Temporary Fences Versus High Winds and Erratic Weather

Temporary Fences in New ZealandThere are two questions that temporary fence hire companies get asked often:

a.) Do I really need fence bracing?

b.) Do you have a lighter concrete foot I can use?

If you have ever seen a temporary fence lying flat on the ground on a wet and windy winter day, you have your answer. The temporary fence fell over and caused a safety breach on a construction site precisely because it did not have a support or a heavy concrete foot.

Specifically, it did not have bracing attached at regular intervals to prevent the fence from falling down. The concrete feet were also not heavy enough to support the weight of the temporary fence.

A Temporary Fence is Unstable

By nature, a temporary fence is unsteady because it is, after all, temporary. It is not secured to anything and its light weight makes it an easy target for unpredictable weather conditions. High winds and pelting storms can easily knock the fence down, even more so when you add a privacy shade cloth to it.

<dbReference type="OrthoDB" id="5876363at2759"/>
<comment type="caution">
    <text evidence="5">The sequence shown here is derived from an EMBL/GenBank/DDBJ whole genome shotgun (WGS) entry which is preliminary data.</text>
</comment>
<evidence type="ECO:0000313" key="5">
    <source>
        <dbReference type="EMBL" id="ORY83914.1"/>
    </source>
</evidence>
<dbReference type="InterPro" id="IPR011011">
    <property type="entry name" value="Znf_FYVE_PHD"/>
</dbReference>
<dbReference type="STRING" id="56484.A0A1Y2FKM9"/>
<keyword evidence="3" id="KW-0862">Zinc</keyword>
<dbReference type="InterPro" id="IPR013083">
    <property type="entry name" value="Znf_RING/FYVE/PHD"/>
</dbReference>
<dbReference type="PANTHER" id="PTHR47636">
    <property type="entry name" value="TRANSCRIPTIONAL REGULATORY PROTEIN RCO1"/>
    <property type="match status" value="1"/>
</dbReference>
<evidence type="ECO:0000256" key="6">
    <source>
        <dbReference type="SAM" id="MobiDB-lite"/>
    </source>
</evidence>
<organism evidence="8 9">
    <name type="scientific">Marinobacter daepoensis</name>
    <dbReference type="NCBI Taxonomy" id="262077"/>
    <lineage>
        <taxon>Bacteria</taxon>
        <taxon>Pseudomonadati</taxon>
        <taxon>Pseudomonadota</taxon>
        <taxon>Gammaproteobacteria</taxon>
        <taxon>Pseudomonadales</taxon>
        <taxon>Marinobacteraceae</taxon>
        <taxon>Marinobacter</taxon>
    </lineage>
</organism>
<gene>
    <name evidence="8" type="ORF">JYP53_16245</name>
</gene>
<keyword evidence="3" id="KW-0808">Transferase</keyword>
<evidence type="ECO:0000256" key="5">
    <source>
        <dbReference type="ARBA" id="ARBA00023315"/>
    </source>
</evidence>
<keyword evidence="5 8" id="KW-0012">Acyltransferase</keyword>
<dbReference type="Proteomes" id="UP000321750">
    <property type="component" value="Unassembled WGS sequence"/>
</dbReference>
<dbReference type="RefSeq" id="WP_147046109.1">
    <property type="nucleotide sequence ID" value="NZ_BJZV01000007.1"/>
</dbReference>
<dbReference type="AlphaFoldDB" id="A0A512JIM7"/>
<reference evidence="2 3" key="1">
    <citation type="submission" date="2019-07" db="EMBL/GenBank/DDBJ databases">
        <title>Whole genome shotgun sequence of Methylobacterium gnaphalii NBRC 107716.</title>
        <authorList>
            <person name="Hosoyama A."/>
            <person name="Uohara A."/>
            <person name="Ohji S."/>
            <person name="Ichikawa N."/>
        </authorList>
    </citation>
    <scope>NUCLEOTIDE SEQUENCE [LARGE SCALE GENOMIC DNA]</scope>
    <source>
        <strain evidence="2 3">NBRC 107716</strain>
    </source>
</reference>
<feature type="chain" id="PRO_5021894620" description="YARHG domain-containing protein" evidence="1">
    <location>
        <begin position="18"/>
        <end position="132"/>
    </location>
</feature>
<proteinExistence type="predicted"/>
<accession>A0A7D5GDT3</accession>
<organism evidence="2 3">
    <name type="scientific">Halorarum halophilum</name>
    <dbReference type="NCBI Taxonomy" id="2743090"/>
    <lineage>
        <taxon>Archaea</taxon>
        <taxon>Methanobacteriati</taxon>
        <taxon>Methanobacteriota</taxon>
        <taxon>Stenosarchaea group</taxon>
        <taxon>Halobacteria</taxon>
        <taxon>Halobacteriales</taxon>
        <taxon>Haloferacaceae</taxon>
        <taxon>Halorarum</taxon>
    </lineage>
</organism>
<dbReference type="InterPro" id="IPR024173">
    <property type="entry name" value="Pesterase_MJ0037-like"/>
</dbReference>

With erratic weather and construction sites that are prone to high winds, like Wellington, you must consider extra stability when hiring temporary fencing. To maintain its stability, every temporary fence should have two features:

Concrete Feet

Concrete feet act as great stabilisers. They are placed on the bases of the panels and secure the fence to the ground. The added weight aids in keeping each of the panels in place.

Bracing

Bracing is especially ideal for soft ground cover, uneven ground and areas where there is an opening gate. It provides a good safeguard against high winds and prevents it from knocking down the fence.

The weather may be unpredictable, but with the right products and accessories, you can predict the safety and stability of your temporary fence. Another piece of advice: Never ask again why you need bracing and heavy concrete feet.